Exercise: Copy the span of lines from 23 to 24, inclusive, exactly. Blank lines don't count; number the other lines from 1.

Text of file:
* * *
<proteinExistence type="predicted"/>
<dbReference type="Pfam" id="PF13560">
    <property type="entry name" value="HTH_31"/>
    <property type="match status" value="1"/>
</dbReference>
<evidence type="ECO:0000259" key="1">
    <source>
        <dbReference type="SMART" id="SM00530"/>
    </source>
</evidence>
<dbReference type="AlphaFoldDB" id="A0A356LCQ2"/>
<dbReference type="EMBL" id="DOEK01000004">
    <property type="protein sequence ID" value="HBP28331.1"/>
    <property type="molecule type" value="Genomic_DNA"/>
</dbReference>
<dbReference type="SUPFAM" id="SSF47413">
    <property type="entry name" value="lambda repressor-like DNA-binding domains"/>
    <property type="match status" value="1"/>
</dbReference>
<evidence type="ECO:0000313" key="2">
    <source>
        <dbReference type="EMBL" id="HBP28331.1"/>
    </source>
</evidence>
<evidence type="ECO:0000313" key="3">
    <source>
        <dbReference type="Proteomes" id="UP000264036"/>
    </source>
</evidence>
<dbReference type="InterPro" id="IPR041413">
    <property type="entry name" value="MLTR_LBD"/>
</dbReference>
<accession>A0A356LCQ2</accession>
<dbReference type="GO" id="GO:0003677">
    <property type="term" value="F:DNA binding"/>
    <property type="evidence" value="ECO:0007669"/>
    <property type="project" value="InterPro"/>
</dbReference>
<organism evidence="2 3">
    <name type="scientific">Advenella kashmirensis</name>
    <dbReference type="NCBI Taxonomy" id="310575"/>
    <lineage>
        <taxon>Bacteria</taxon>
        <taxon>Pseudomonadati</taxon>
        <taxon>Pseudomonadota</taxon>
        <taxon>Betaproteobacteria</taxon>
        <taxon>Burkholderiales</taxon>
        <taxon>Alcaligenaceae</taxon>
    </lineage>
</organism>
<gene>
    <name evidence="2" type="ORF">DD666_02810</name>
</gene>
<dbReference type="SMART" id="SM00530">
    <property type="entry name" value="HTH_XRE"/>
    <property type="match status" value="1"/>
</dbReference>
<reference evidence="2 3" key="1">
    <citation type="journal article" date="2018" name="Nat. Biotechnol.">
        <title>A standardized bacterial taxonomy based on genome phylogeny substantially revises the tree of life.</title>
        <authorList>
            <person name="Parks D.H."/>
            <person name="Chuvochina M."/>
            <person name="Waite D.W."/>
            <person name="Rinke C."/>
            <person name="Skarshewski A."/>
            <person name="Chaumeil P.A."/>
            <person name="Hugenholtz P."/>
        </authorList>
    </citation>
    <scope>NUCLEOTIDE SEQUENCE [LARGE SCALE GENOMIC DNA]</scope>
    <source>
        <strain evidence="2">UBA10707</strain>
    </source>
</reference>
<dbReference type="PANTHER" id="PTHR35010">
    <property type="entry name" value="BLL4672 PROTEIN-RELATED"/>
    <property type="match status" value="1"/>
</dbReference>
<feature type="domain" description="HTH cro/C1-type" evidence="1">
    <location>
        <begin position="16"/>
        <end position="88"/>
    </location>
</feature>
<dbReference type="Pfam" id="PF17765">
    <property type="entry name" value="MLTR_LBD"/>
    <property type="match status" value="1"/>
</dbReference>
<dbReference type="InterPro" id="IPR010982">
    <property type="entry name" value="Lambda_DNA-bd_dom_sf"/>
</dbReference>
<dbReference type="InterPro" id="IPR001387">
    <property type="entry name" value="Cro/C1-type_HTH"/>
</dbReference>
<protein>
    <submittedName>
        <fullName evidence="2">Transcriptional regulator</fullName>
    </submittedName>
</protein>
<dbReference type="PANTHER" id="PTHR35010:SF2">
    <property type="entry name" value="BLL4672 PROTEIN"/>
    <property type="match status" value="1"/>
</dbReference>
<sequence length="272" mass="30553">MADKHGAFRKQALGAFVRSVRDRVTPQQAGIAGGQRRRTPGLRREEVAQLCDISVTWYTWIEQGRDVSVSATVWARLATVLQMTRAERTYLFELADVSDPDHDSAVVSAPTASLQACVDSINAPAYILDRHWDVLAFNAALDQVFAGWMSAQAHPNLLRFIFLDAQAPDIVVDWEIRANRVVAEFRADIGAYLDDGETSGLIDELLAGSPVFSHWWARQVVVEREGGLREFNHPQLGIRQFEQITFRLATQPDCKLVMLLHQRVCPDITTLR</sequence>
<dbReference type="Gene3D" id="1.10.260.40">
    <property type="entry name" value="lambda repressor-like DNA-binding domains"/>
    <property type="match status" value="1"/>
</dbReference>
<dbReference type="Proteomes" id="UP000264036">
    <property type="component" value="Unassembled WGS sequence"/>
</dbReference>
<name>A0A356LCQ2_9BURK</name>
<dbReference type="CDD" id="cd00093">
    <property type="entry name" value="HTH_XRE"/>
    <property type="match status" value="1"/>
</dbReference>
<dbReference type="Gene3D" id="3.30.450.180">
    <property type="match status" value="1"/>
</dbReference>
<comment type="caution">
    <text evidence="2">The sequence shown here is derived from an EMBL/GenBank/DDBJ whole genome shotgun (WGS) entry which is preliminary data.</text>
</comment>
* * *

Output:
    </source>
</evidence>